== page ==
Chris Potter is no stranger to hard work and the nature of the beast that is the professional jazz world. With over fifteen album releases and 150 guest spots on records of some of the most prolific musicians in the industry (a list that includes Steeley Dan for all you non-jazz heads out there) Chris Potter sits in the top echelon of saxophonists in an ever changing and modernizing international scene.
Drawing comparisons to legends such as Charlie Parker, which he coolly and humbly sort of deflects in interviews and recorded jam sessions, Chris Potter believes in having a right amount of balance between being in complete control of the music and being “in the zone.”
When it comes to Potter’s performances, it is this balance that stands out the most. Live he exudes a casual coolness while at the same time standing apart from so much of the form and predictability of the music. There is a freedom to his sound that speaks to his audience. While he does not break with tradition, what he does do is simply make those traditions new and somewhat accessible to the next generation of jazz listeners.
In a 2014 NYU Steinhardt conversation, host Dr. David Schroeder applies him with the Charlie Parker quote, “Master your instrument, master the music, then forget everything when you play.” For Potter, it isn’t about being the hardest working guy in the room or the guy with the most raw talent; you need to push yourself to have a crap load of both. It’s about over learning the music and your instrument beyond what you need for a particular performance so that when you go in everything is instinct. If you find yourself thinking about what comes next then you’re not in the right place.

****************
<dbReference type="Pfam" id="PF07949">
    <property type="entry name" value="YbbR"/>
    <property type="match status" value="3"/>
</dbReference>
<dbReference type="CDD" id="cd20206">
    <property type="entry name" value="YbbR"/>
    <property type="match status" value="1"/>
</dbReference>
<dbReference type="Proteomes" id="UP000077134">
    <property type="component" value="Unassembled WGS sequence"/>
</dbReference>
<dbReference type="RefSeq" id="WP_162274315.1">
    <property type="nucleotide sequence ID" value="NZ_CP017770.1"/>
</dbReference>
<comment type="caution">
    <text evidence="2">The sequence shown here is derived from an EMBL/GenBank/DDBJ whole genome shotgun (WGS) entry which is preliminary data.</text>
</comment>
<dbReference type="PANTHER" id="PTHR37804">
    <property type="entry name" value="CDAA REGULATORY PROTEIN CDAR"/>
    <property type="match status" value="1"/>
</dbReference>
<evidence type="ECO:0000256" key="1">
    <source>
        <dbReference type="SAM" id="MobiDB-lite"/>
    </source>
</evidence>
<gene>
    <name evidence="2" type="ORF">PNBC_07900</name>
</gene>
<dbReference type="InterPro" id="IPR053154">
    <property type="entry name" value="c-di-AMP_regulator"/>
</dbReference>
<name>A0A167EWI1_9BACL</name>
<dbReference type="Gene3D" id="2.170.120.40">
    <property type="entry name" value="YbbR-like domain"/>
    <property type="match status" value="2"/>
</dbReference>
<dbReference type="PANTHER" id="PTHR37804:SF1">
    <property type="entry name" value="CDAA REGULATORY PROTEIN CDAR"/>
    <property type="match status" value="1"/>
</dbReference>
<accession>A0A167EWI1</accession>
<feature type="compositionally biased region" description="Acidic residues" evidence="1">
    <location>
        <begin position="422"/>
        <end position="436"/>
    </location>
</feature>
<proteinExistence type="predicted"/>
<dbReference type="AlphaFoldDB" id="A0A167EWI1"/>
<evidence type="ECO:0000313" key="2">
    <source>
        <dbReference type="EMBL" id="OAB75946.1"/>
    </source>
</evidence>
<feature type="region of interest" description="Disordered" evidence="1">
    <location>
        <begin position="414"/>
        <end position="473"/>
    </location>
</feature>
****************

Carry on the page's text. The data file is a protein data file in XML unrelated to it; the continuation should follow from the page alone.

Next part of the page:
Chris Potter represents a changing field in the world of jazz. As the style gets older and becomes more academic we are currently witnessing a generation change in the music. Chris Potter stands at the head of this change as he comes from an era of jazz that existed before the Internet and the instant gratification of the genre. Potter exists in a time where the influences of jazz on mainstream music is playing a bigger role than the actual scene itself. As if the general population likes the idea of jazz more than they actually like jazz. What do the tops of an industry do when their highly educated (often over-educated) performers are in danger of being seen as elitist and exclusive to common music fans? Although these are problems jazz has faced for some time now, it is in the next few years we will see if there is any change. Will there be a jazz song so accessible pop culture will embrace it opening the doors for a new era of popular jazz? Or will it become an art form of a past era eternally loved, but never attended?